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Integration and the liberal arts: a historical overview

Integration and the liberal arts: a historical overview Purpose – The traditional liberal‐arts curriculum of the word‐based Trivium (grammar, dialectic/logic, rhetoric) and the number‐based Quadrivium (arithmetic, geometry, astronomy, music) has an intrinsic unity. Used in an integrated way, it provides a tool for self‐development, self‐realisation and self‐integration. The purpose of this paper is to outline the core nature of the integrative quality of the liberal‐arts curriculum, trace the gradual disintegration of the curriculum from its adoption in classical Greece, and provide practical suggestions for the re‐integration of the curriculum in the context of modern educational practice. Design/methodology/approach – The paper presents a philosophical survey of the history of the theory and practice relating to the intrinsic integrated quality of liberal‐arts education from pre‐classical Greece to the present day. Findings – The integrated quality of the liberal‐arts curriculum has experienced a gradual disintegration from its adoption in classical Greece to the twenty‐first century. The paper provides practical suggestions for the re‐integration of an integrated approach to the curriculum in the context of modern educational practice. Practical implications – Re‐engaging with the integrated quality of the liberal‐arts curriculum is vital for fulfilling the purpose of education as a practice: that of enabling a human being to flourish in a holistic way, in order to take an active role within a civil society. Originality/value – The paper provides a valuable antidote to overly rational thinking by arguing for the need to restore the intrinsic integrative quality of the liberal‐arts curriculum in educational practice in order to support the flourishing of individuals, society in order for the emergence of a mutually supportive interaction between them to appear. http://www.deepdyve.com/assets/images/DeepDyve-Logo-lg.png On the Horizon Emerald Publishing

Integration and the liberal arts: a historical overview

On the Horizon , Volume 22 (1): 11 – Feb 4, 2014

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References (25)

Publisher
Emerald Publishing
Copyright
none
ISSN
1074-8121
DOI
10.1108/OTH-11-2013-0045
Publisher site
See Article on Publisher Site

Abstract

Purpose – The traditional liberal‐arts curriculum of the word‐based Trivium (grammar, dialectic/logic, rhetoric) and the number‐based Quadrivium (arithmetic, geometry, astronomy, music) has an intrinsic unity. Used in an integrated way, it provides a tool for self‐development, self‐realisation and self‐integration. The purpose of this paper is to outline the core nature of the integrative quality of the liberal‐arts curriculum, trace the gradual disintegration of the curriculum from its adoption in classical Greece, and provide practical suggestions for the re‐integration of the curriculum in the context of modern educational practice. Design/methodology/approach – The paper presents a philosophical survey of the history of the theory and practice relating to the intrinsic integrated quality of liberal‐arts education from pre‐classical Greece to the present day. Findings – The integrated quality of the liberal‐arts curriculum has experienced a gradual disintegration from its adoption in classical Greece to the twenty‐first century. The paper provides practical suggestions for the re‐integration of an integrated approach to the curriculum in the context of modern educational practice. Practical implications – Re‐engaging with the integrated quality of the liberal‐arts curriculum is vital for fulfilling the purpose of education as a practice: that of enabling a human being to flourish in a holistic way, in order to take an active role within a civil society. Originality/value – The paper provides a valuable antidote to overly rational thinking by arguing for the need to restore the intrinsic integrative quality of the liberal‐arts curriculum in educational practice in order to support the flourishing of individuals, society in order for the emergence of a mutually supportive interaction between them to appear.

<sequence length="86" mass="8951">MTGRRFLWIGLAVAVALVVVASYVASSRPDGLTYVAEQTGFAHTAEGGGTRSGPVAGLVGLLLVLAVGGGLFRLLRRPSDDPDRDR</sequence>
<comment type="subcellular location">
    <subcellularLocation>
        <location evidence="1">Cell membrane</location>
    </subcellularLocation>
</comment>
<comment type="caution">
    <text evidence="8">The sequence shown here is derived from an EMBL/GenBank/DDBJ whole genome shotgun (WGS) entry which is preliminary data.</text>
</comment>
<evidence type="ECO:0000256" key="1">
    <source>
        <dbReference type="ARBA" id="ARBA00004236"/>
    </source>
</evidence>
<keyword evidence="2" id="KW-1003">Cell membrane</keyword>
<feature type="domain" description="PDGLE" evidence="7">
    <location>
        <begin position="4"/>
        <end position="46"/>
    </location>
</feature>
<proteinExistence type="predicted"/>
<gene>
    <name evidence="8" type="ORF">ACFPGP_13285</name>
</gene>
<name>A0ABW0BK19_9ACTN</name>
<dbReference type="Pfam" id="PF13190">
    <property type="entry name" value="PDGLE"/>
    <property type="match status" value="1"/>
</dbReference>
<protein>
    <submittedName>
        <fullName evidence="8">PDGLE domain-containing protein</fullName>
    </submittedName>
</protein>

Journal

On the HorizonEmerald Publishing

Published: Feb 4, 2014

Keywords: Integration; Liberal arts; Adler; Henosis; Quadrivium; Trivium; Grammar; Logic; Rhetoric

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